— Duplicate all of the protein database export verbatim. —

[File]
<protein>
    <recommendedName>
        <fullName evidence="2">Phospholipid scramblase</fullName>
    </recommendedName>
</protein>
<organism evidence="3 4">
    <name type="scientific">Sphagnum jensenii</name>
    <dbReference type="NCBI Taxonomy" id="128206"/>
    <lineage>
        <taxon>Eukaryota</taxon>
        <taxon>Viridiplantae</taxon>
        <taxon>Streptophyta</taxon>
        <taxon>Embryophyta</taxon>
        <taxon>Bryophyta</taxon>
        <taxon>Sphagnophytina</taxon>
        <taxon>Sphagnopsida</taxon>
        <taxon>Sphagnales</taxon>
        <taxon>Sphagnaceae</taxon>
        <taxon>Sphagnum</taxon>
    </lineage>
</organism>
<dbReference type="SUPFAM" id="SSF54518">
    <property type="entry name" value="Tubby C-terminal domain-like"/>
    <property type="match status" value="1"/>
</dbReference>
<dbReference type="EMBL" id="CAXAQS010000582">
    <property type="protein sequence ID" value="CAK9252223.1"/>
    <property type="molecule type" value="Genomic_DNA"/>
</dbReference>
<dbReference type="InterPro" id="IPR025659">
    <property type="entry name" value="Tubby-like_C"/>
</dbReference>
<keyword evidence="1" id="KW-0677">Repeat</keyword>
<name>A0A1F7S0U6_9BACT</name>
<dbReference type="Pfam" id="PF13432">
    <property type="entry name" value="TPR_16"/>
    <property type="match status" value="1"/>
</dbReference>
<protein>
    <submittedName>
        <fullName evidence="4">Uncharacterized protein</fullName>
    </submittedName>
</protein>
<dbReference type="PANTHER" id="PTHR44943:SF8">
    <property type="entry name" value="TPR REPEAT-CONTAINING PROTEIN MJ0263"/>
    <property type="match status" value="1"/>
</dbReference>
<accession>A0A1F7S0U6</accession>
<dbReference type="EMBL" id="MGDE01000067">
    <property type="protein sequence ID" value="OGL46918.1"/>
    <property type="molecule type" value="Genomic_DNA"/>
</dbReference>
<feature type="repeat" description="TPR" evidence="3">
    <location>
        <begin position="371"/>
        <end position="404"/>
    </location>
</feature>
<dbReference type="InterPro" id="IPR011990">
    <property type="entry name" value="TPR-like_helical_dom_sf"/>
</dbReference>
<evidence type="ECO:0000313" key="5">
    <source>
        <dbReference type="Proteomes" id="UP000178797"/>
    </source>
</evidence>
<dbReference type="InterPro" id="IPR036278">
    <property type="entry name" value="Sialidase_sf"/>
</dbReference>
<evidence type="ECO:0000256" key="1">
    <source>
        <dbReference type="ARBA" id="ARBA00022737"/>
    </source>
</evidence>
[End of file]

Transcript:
<protein>
    <recommendedName>
        <fullName evidence="2">Phospholipid scramblase</fullName>
    </recommendedName>
</protein>
<organism evidence="3 4">
    <name type="scientific">Sphagnum jensenii</name>
    <dbReference type="NCBI Taxonomy" id="128206"/>
    <lineage>
        <taxon>Eukaryota</taxon>
        <taxon>Viridiplantae</taxon>
        <taxon>Streptophyta</taxon>
        <taxon>Embryophyta</taxon>
        <taxon>Bryophyta</taxon>
        <taxon>Sphagnophytina</taxon>
        <taxon>Sphagnopsida</taxon>
        <taxon>Sphagnales</taxon>
        <taxon>Sphagnaceae</taxon>
        <taxon>Sphagnum</taxon>
    </lineage>
</organism>
<dbReference type="SUPFAM" id="SSF54518">
    <property type="entry name" value="Tubby C-terminal domain-like"/>
    <property type="match status" value="1"/>
</dbReference>
<dbReference type="EMBL" id="CAXAQS010000582">
    <property type="protein sequence ID" value="CAK9252223.1"/>
    <property type="molecule type" value="Genomic_DNA"/>
</dbReference>
<dbReference type="InterPro" id="IPR025659">
    <property type="entry name" value="Tubby-like_C"/>
</dbReference>
<keyword evidence="1" id="KW-0677">Repeat</keyword>
<name>A0A1F7S0U6_9BACT</name>
<dbReference type="Pfam" id="PF13432">
    <property type="entry name" value="TPR_16"/>
    <property type="match status" value="1"/>
</dbReference>
<protein>
    <submittedName>
        <fullName evidence="4">Uncharacterized protein</fullName>
    </submittedName>
</protein>
<dbReference type="PANTHER" id="PTHR44943:SF8">
    <property type="entry name" value="TPR REPEAT-CONTAINING PROTEIN MJ0263"/>
    <property type="match status" value="1"/>
</dbReference>
<accession>A0A1F7S0U6</accession>
<dbReference type="EMBL" id="MGDE01000067">
    <property type="protein sequence ID" value="OGL46918.1"/>
    <property type="molecule type" value="Genomic_DNA"/>
</dbReference>
<feature type="repeat" description="TPR" evidence="3">
    <location>
        <begin position="371"/>
        <end position="404"/>
    </location>
</feature>
<dbReference type="InterPro" id="IPR011990">
    <property type="entry name" value="TPR-like_helical_dom_sf"/>
</dbReference>
<evidence type="ECO:0000313" key="5">
    <source>
        <dbReference type="Proteomes" id="UP000178797"/>
    </source>
</evidence>
<dbReference type="InterPro" id="IPR036278">
    <property type="entry name" value="Sialidase_sf"/>
</dbReference>
<evidence type="ECO:0000256" key="1">
    <source>
        <dbReference type="ARBA" id="ARBA00022737"/>
    </source>
</evidence>